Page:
Public health officials and elected leaders around the country have continued to relax and reinstate restrictions in response to swells of COVID-19 cases in their areas.
This past week, researchers at Northwestern University and the University of Texas at Austin released a paper in the Proceedings of the National Academy of Sciences describing a new framework to help make those decisions.
The model outlines specific hospital admission thresholds at which short-term shelter-in-place orders should be enacted, according to a press release from UT Austin.
“While many cities have implemented alert levels and new policies, our research may be the first to provide clear guidance for exactly what to track (hospital admissions data) and exactly when to act (strict thresholds),” said David Morton, paper coauthor, who is a chair and professor of industrial engineering and management sciences at Northwestern, in a statement.
WHY IT MATTERS
As the world waits for advancements in the COVID-19 vaccine, it has become necessary to try and stymie the coronavirus’ spread through social distancing measures. Several regions have reopened indoor bars and dining, gyms, movie theaters, and other venues with higher rates of transmission, only to move to shut them down again as virus rates have swelled.
In Austin, Texas, city leaders used the model described in the PNAS paper to help in decision-making regarding when to escalate alert levels.
“A lock-down is triggered when a seven-day moving average of daily hospital admissions grows to exceed a lock-down threshold, which we specify for each day,” said researchers. In Austin’s case, given local hospital capacity, that number was 80 before September 30 and 215 after that date.
“Relaxation of a lock-down is triggered when: (a) the same moving average drops below the lock-down threshold and (b) the total hospitalizations are under a safety threshold,” researchers continued.
Using this method, the research teams predicted that hospitals will be able to stay safely under capacity, though mortality rates will still be higher than in an indefinite lockdown situation.
The method also relies on relatively high adherence to “cocooning.” The researchers note that it will not be as successful in scenarios where the populations do not conform to social distancing guidelines.
“Whereas policy makers and public dashboards primarily track confirmed COVID-19 cases and deaths, we intentionally use COVID-19 hospitalization data to fit our model parameters and guide policy,” wrote the researchers in the paper.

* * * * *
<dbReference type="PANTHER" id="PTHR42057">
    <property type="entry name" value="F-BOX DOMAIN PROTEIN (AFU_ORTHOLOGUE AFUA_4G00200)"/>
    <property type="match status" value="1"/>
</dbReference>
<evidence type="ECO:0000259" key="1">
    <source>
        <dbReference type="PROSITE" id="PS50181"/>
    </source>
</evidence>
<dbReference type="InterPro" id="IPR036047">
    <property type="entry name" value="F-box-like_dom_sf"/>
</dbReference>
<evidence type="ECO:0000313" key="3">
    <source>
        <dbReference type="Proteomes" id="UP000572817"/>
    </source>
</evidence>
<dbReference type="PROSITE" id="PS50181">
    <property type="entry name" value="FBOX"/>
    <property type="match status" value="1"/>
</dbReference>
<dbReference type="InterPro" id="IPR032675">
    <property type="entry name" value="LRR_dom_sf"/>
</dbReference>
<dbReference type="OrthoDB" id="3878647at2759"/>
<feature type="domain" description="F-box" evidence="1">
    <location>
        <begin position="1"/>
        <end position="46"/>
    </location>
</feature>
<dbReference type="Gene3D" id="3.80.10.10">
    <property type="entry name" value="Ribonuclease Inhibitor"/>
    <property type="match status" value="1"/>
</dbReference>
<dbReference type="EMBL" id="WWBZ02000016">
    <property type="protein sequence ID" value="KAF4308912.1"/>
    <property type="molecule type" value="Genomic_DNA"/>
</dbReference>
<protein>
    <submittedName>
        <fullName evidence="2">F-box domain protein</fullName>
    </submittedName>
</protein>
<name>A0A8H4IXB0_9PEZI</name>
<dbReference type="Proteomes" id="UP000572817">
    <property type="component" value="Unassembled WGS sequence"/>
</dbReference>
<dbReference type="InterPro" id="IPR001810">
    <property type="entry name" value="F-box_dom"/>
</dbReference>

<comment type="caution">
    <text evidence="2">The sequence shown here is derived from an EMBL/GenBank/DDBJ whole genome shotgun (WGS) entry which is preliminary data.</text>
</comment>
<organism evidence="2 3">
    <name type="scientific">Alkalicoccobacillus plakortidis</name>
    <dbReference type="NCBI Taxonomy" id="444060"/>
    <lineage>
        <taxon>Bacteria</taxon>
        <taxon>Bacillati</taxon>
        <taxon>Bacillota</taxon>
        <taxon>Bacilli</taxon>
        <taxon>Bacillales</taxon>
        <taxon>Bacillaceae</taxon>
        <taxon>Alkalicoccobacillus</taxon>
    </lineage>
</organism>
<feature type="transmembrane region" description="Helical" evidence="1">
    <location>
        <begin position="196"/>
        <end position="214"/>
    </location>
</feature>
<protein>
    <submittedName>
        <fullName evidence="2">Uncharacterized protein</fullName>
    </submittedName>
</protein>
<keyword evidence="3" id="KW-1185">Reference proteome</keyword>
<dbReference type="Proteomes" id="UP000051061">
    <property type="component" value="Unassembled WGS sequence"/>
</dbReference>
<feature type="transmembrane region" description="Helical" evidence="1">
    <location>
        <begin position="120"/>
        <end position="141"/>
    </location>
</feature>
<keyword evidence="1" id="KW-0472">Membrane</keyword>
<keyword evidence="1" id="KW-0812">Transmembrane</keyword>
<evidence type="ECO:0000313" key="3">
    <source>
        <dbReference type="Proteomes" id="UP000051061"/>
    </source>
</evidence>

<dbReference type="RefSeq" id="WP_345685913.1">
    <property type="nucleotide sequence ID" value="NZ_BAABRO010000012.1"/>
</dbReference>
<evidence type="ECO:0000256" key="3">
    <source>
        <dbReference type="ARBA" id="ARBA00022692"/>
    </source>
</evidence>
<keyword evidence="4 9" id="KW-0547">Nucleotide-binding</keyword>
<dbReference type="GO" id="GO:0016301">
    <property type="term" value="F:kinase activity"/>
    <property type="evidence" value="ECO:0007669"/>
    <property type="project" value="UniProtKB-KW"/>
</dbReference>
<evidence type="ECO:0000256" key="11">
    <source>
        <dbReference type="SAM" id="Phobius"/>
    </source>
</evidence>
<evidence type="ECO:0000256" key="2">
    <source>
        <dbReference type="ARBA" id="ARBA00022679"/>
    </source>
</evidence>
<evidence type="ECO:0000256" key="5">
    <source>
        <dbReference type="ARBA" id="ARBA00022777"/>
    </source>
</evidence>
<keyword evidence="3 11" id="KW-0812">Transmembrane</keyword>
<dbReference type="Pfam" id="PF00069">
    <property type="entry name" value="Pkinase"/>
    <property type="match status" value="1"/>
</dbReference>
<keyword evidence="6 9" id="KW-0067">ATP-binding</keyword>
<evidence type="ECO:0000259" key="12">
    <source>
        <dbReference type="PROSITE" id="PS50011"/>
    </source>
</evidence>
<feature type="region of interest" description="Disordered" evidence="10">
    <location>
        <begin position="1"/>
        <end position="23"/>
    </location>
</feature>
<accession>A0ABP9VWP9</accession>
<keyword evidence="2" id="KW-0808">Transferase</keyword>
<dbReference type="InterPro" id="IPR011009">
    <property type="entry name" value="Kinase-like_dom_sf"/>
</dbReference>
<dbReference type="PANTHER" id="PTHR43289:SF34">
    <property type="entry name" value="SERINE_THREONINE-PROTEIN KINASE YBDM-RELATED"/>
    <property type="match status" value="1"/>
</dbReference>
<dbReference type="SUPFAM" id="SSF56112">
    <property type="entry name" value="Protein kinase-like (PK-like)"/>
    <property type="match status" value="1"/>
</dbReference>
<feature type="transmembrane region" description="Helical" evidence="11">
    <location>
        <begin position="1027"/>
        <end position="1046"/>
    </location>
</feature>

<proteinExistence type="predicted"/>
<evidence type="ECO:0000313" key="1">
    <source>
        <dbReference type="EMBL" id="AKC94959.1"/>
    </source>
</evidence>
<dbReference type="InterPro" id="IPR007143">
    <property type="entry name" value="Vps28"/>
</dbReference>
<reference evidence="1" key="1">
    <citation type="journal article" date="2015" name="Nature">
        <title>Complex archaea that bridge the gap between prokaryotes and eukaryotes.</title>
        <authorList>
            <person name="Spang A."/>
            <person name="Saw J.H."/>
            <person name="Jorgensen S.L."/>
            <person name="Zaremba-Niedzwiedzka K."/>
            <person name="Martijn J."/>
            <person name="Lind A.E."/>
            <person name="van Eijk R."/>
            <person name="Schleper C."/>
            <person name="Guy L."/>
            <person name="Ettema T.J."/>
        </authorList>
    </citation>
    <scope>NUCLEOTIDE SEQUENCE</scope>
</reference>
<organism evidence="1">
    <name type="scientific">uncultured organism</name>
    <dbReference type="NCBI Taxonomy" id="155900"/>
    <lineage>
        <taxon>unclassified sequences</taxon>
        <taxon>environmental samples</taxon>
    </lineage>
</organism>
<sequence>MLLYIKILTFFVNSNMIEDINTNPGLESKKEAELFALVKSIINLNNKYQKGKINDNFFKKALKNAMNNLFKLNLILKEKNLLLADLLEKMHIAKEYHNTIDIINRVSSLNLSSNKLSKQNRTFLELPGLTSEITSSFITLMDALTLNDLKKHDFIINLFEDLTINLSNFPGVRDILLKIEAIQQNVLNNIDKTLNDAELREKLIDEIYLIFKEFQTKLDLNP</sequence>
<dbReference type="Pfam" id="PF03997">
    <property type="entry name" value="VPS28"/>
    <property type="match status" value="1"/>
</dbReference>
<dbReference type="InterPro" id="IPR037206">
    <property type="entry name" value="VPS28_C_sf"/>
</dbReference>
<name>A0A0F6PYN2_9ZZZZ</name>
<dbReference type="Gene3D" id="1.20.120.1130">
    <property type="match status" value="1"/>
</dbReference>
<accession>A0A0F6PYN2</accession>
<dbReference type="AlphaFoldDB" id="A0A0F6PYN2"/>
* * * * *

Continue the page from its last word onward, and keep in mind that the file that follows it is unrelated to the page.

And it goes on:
“Hospitalization admissions are less subject to bias than confirmed case counts, given the heterogeneous and rapidly changing test availability and priorities across the United States, and they are less time-lagged than reported COVID-19 deaths,” they continued.
“Communities need to act long before hospital surges become dangerous. Hospital admissions data give an early indication of rapid pandemic growth, and tracking that data will ensure that hospitals maintain sufficient capacity,” said Morton in the statement.
THE LARGER TREND
Hospital admission rates may be less subject to bias than confirmed case counts, but the available data around them remains murky, on a nationwide basis. The move by the Trump administration to dramatically shift the system for hospital utilization reporting in July triggered a wave of concerns from public health experts, some of whom accused the U.S. Department of Health and Human Services of needlessly politicizing the data.
Other state hospital associations said the change had prevented them, at least in the near future, from accessing their own data.
“The core issue for us is that it’s left the state of Missouri basically in the dark for local data,” said Dave Dillon, vice president of media and public relations at the Missouri Hospital Association, last month.
“Moving from a known platform that all of the individuals could easily manipulate … has harmed our ability to have that situational awareness, certainly in the short term,” Dillon continued.
ON THE RECORD
“We developed this framework to ensure that COVID-19 never overwhelms local health care capacity while minimizing the economic and societal costs of strict social-distancing measures,” said Lauren Ancel Meyers, a coauthor of the paper and director of the University of Texas COVID-19 Modeling Consortium, in a statement.
Kat Jercich is senior editor of Healthcare IT News.
Healthcare IT News is a HIMSS Media publication.
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